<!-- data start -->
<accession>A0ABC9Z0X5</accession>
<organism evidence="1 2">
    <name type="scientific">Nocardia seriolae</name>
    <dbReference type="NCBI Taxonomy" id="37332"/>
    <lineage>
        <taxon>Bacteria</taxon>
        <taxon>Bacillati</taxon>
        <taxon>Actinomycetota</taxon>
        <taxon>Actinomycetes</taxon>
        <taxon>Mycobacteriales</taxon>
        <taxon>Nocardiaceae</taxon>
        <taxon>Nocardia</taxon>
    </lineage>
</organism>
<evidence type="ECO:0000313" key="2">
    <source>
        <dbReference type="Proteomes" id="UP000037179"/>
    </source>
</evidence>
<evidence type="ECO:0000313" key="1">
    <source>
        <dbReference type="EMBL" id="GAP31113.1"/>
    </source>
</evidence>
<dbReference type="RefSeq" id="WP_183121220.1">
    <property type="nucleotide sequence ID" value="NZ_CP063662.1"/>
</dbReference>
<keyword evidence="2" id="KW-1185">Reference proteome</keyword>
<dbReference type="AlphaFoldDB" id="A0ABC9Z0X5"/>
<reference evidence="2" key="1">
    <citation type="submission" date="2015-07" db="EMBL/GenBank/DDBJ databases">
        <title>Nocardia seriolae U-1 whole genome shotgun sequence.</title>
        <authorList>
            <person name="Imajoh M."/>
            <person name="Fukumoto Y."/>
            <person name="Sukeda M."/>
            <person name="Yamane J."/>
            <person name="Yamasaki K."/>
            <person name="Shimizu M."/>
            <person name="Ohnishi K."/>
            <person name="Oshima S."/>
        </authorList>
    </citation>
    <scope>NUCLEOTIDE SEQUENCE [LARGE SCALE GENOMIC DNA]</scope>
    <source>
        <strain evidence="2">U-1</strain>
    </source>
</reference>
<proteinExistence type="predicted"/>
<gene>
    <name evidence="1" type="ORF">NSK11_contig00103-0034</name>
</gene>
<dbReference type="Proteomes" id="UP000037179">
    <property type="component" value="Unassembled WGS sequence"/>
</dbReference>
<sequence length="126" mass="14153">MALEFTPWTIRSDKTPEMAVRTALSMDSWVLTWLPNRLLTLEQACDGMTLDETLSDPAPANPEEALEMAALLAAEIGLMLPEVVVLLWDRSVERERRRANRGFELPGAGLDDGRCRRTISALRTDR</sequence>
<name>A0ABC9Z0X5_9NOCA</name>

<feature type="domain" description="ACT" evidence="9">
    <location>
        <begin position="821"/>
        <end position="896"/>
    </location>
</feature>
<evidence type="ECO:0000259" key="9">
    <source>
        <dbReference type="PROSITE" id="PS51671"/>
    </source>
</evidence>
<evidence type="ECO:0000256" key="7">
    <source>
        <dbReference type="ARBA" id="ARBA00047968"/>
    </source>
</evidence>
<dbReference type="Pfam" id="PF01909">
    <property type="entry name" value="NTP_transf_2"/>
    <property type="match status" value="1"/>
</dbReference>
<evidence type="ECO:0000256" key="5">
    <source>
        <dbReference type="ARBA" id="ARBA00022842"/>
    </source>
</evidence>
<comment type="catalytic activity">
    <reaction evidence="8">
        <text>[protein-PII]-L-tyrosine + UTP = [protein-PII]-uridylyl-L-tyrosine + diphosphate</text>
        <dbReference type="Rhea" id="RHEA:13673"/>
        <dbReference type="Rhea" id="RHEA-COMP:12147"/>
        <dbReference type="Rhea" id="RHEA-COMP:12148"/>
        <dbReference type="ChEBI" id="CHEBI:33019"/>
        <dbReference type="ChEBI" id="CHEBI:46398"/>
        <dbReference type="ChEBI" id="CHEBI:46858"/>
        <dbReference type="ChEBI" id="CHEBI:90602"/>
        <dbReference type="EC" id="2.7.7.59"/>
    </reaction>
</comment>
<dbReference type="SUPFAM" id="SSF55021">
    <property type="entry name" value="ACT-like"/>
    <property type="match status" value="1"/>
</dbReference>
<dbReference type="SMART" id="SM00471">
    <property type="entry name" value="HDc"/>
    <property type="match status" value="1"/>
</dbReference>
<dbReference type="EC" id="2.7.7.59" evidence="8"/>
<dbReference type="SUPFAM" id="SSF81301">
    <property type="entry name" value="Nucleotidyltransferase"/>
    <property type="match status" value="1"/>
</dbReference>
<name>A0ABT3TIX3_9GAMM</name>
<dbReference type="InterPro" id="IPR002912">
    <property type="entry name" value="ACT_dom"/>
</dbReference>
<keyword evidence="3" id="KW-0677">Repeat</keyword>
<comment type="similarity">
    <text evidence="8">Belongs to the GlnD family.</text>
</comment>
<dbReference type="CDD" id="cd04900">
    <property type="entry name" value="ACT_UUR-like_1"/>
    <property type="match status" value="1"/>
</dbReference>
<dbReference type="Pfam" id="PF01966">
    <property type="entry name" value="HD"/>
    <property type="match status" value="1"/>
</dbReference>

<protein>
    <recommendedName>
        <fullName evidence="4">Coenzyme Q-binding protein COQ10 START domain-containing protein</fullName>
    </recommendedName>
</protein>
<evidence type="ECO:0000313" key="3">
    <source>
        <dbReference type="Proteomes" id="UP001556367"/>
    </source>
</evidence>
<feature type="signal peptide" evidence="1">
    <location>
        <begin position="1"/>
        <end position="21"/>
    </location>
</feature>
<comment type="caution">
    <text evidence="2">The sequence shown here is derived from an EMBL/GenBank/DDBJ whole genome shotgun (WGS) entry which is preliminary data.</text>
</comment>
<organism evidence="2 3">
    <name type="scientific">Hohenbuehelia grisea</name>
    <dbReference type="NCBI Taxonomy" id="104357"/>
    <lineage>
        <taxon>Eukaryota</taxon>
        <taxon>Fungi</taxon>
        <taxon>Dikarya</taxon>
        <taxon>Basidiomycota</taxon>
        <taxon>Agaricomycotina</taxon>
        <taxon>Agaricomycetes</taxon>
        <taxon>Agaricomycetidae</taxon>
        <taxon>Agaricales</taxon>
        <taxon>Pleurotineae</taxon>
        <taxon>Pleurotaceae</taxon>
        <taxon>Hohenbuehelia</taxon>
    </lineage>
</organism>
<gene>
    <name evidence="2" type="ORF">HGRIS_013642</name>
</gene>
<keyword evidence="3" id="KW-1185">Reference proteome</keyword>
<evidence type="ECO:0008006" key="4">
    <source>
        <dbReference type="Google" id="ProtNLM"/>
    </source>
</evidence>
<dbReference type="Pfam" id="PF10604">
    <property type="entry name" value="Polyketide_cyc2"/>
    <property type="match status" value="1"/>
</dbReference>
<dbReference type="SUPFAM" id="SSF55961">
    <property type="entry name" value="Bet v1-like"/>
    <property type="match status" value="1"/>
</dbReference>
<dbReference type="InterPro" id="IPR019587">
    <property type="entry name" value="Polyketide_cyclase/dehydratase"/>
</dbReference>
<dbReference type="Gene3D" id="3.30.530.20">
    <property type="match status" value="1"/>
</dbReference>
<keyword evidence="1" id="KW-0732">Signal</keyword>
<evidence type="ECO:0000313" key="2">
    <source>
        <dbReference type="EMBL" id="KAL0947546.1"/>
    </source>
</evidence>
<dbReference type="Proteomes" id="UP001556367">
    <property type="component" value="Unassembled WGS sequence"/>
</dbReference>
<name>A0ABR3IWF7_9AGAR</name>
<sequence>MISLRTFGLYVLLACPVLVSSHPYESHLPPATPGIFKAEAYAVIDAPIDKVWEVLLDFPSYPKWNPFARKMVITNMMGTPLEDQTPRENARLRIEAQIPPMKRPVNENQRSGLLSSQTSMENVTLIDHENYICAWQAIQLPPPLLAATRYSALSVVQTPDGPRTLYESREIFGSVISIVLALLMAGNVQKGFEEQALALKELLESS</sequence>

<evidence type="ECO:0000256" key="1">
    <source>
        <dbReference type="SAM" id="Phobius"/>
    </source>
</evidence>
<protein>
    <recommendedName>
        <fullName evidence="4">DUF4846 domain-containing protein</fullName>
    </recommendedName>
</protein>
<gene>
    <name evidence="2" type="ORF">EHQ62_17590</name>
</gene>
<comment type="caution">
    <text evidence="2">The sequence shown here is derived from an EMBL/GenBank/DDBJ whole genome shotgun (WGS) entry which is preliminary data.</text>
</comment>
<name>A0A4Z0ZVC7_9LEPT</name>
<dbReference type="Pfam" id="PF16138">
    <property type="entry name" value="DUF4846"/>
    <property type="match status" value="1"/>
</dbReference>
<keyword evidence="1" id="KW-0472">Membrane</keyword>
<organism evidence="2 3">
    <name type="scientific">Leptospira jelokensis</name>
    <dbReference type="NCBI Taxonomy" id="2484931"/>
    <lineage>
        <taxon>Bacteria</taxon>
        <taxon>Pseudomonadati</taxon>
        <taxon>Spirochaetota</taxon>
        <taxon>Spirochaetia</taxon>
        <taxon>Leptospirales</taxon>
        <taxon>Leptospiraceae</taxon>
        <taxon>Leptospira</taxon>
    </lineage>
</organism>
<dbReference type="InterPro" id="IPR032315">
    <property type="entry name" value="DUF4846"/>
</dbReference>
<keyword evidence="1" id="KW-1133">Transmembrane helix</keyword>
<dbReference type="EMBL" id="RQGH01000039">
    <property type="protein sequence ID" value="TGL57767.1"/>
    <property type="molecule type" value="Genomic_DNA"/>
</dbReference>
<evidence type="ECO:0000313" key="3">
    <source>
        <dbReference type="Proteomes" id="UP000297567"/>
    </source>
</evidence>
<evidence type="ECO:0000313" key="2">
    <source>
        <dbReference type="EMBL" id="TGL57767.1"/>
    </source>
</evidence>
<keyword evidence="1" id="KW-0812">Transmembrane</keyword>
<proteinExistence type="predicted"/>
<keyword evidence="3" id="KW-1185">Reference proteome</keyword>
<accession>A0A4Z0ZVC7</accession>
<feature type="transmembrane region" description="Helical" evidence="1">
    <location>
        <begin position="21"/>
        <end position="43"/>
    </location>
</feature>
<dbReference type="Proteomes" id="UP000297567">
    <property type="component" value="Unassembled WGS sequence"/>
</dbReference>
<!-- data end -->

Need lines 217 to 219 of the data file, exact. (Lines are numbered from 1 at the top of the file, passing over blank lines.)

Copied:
<organism evidence="2 3">
    <name type="scientific">Leptospira jelokensis</name>
    <dbReference type="NCBI Taxonomy" id="2484931"/>